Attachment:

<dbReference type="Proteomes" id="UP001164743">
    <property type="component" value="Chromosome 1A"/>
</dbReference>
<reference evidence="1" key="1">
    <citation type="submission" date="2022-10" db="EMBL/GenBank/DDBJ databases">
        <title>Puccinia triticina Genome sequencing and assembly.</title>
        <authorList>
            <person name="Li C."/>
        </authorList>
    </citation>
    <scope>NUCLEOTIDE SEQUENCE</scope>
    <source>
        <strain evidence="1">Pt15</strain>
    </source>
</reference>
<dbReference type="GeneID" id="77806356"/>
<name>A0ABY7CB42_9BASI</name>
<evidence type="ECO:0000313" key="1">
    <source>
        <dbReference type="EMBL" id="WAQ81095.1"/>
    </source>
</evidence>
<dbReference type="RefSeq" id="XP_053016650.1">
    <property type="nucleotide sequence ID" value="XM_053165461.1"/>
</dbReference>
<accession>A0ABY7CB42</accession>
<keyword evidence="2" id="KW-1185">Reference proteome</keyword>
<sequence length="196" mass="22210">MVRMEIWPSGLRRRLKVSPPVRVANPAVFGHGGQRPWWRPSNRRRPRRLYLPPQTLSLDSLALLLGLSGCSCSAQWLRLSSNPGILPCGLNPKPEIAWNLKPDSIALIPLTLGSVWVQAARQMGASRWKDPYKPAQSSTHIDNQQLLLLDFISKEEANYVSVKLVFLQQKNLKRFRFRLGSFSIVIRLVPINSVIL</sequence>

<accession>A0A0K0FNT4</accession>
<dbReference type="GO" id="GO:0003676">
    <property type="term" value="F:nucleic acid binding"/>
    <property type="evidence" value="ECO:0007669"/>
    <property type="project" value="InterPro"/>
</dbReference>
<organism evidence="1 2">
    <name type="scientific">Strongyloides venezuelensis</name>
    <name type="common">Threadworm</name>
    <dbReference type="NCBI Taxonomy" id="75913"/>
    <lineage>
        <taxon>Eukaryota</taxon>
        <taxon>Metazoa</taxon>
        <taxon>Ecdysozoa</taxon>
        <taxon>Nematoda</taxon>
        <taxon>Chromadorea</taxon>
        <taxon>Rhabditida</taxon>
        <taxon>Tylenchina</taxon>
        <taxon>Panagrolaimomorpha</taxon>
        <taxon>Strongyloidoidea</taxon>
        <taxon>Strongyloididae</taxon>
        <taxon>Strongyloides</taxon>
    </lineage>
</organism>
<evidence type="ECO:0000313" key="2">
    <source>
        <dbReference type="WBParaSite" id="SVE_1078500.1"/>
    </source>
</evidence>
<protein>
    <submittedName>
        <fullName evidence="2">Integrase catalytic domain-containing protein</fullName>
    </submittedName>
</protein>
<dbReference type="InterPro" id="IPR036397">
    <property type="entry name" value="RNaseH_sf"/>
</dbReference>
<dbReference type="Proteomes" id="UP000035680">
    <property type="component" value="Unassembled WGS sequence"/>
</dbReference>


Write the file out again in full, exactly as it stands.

<dbReference type="Proteomes" id="UP001164743">
    <property type="component" value="Chromosome 1A"/>
</dbReference>
<reference evidence="1" key="1">
    <citation type="submission" date="2022-10" db="EMBL/GenBank/DDBJ databases">
        <title>Puccinia triticina Genome sequencing and assembly.</title>
        <authorList>
            <person name="Li C."/>
        </authorList>
    </citation>
    <scope>NUCLEOTIDE SEQUENCE</scope>
    <source>
        <strain evidence="1">Pt15</strain>
    </source>
</reference>
<dbReference type="GeneID" id="77806356"/>
<name>A0ABY7CB42_9BASI</name>
<evidence type="ECO:0000313" key="1">
    <source>
        <dbReference type="EMBL" id="WAQ81095.1"/>
    </source>
</evidence>
<dbReference type="RefSeq" id="XP_053016650.1">
    <property type="nucleotide sequence ID" value="XM_053165461.1"/>
</dbReference>
<accession>A0ABY7CB42</accession>
<keyword evidence="2" id="KW-1185">Reference proteome</keyword>
<sequence length="196" mass="22210">MVRMEIWPSGLRRRLKVSPPVRVANPAVFGHGGQRPWWRPSNRRRPRRLYLPPQTLSLDSLALLLGLSGCSCSAQWLRLSSNPGILPCGLNPKPEIAWNLKPDSIALIPLTLGSVWVQAARQMGASRWKDPYKPAQSSTHIDNQQLLLLDFISKEEANYVSVKLVFLQQKNLKRFRFRLGSFSIVIRLVPINSVIL</sequence>

<accession>A0A0K0FNT4</accession>
<dbReference type="GO" id="GO:0003676">
    <property type="term" value="F:nucleic acid binding"/>
    <property type="evidence" value="ECO:0007669"/>
    <property type="project" value="InterPro"/>
</dbReference>
<organism evidence="1 2">
    <name type="scientific">Strongyloides venezuelensis</name>
    <name type="common">Threadworm</name>
    <dbReference type="NCBI Taxonomy" id="75913"/>
    <lineage>
        <taxon>Eukaryota</taxon>
        <taxon>Metazoa</taxon>
        <taxon>Ecdysozoa</taxon>
        <taxon>Nematoda</taxon>
        <taxon>Chromadorea</taxon>
        <taxon>Rhabditida</taxon>
        <taxon>Tylenchina</taxon>
        <taxon>Panagrolaimomorpha</taxon>
        <taxon>Strongyloidoidea</taxon>
        <taxon>Strongyloididae</taxon>
        <taxon>Strongyloides</taxon>
    </lineage>
</organism>
<evidence type="ECO:0000313" key="2">
    <source>
        <dbReference type="WBParaSite" id="SVE_1078500.1"/>
    </source>
</evidence>
<protein>
    <submittedName>
        <fullName evidence="2">Integrase catalytic domain-containing protein</fullName>
    </submittedName>
</protein>
<dbReference type="InterPro" id="IPR036397">
    <property type="entry name" value="RNaseH_sf"/>
</dbReference>
<dbReference type="Proteomes" id="UP000035680">
    <property type="component" value="Unassembled WGS sequence"/>
</dbReference>